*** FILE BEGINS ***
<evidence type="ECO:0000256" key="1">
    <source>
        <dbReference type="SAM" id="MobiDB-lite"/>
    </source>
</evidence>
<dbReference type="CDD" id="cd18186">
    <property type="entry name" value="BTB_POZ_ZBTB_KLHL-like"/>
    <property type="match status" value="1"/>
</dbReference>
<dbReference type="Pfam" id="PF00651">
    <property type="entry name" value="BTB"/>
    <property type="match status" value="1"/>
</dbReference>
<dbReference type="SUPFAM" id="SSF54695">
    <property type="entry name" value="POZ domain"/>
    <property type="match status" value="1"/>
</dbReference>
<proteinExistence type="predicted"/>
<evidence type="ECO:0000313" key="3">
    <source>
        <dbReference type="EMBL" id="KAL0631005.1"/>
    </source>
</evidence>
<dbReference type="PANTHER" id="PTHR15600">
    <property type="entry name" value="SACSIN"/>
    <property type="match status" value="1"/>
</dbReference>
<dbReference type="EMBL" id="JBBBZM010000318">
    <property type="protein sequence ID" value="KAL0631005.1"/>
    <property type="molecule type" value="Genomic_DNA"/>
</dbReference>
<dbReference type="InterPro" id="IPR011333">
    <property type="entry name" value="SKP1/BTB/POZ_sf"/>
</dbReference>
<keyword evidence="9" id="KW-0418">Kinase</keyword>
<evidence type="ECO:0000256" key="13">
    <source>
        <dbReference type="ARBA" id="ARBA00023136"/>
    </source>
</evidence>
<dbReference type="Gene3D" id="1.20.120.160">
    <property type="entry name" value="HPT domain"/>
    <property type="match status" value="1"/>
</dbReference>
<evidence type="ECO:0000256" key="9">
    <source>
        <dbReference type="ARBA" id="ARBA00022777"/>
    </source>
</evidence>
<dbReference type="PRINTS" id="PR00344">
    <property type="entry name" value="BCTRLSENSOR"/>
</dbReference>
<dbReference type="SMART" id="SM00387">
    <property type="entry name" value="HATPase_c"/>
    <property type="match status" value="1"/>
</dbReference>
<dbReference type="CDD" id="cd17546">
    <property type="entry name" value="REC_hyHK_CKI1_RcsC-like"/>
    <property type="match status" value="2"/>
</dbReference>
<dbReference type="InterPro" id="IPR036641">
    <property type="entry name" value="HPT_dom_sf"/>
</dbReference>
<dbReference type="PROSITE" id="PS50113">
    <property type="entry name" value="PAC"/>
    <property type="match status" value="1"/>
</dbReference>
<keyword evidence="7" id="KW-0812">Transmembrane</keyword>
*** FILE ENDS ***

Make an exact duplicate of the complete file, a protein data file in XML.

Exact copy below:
<evidence type="ECO:0000256" key="1">
    <source>
        <dbReference type="SAM" id="MobiDB-lite"/>
    </source>
</evidence>
<dbReference type="CDD" id="cd18186">
    <property type="entry name" value="BTB_POZ_ZBTB_KLHL-like"/>
    <property type="match status" value="1"/>
</dbReference>
<dbReference type="Pfam" id="PF00651">
    <property type="entry name" value="BTB"/>
    <property type="match status" value="1"/>
</dbReference>
<dbReference type="SUPFAM" id="SSF54695">
    <property type="entry name" value="POZ domain"/>
    <property type="match status" value="1"/>
</dbReference>
<proteinExistence type="predicted"/>
<evidence type="ECO:0000313" key="3">
    <source>
        <dbReference type="EMBL" id="KAL0631005.1"/>
    </source>
</evidence>
<dbReference type="PANTHER" id="PTHR15600">
    <property type="entry name" value="SACSIN"/>
    <property type="match status" value="1"/>
</dbReference>
<dbReference type="EMBL" id="JBBBZM010000318">
    <property type="protein sequence ID" value="KAL0631005.1"/>
    <property type="molecule type" value="Genomic_DNA"/>
</dbReference>
<dbReference type="InterPro" id="IPR011333">
    <property type="entry name" value="SKP1/BTB/POZ_sf"/>
</dbReference>
<keyword evidence="9" id="KW-0418">Kinase</keyword>
<evidence type="ECO:0000256" key="13">
    <source>
        <dbReference type="ARBA" id="ARBA00023136"/>
    </source>
</evidence>
<dbReference type="Gene3D" id="1.20.120.160">
    <property type="entry name" value="HPT domain"/>
    <property type="match status" value="1"/>
</dbReference>
<evidence type="ECO:0000256" key="9">
    <source>
        <dbReference type="ARBA" id="ARBA00022777"/>
    </source>
</evidence>
<dbReference type="PRINTS" id="PR00344">
    <property type="entry name" value="BCTRLSENSOR"/>
</dbReference>
<dbReference type="SMART" id="SM00387">
    <property type="entry name" value="HATPase_c"/>
    <property type="match status" value="1"/>
</dbReference>
<dbReference type="CDD" id="cd17546">
    <property type="entry name" value="REC_hyHK_CKI1_RcsC-like"/>
    <property type="match status" value="2"/>
</dbReference>
<dbReference type="InterPro" id="IPR036641">
    <property type="entry name" value="HPT_dom_sf"/>
</dbReference>
<dbReference type="PROSITE" id="PS50113">
    <property type="entry name" value="PAC"/>
    <property type="match status" value="1"/>
</dbReference>
<keyword evidence="7" id="KW-0812">Transmembrane</keyword>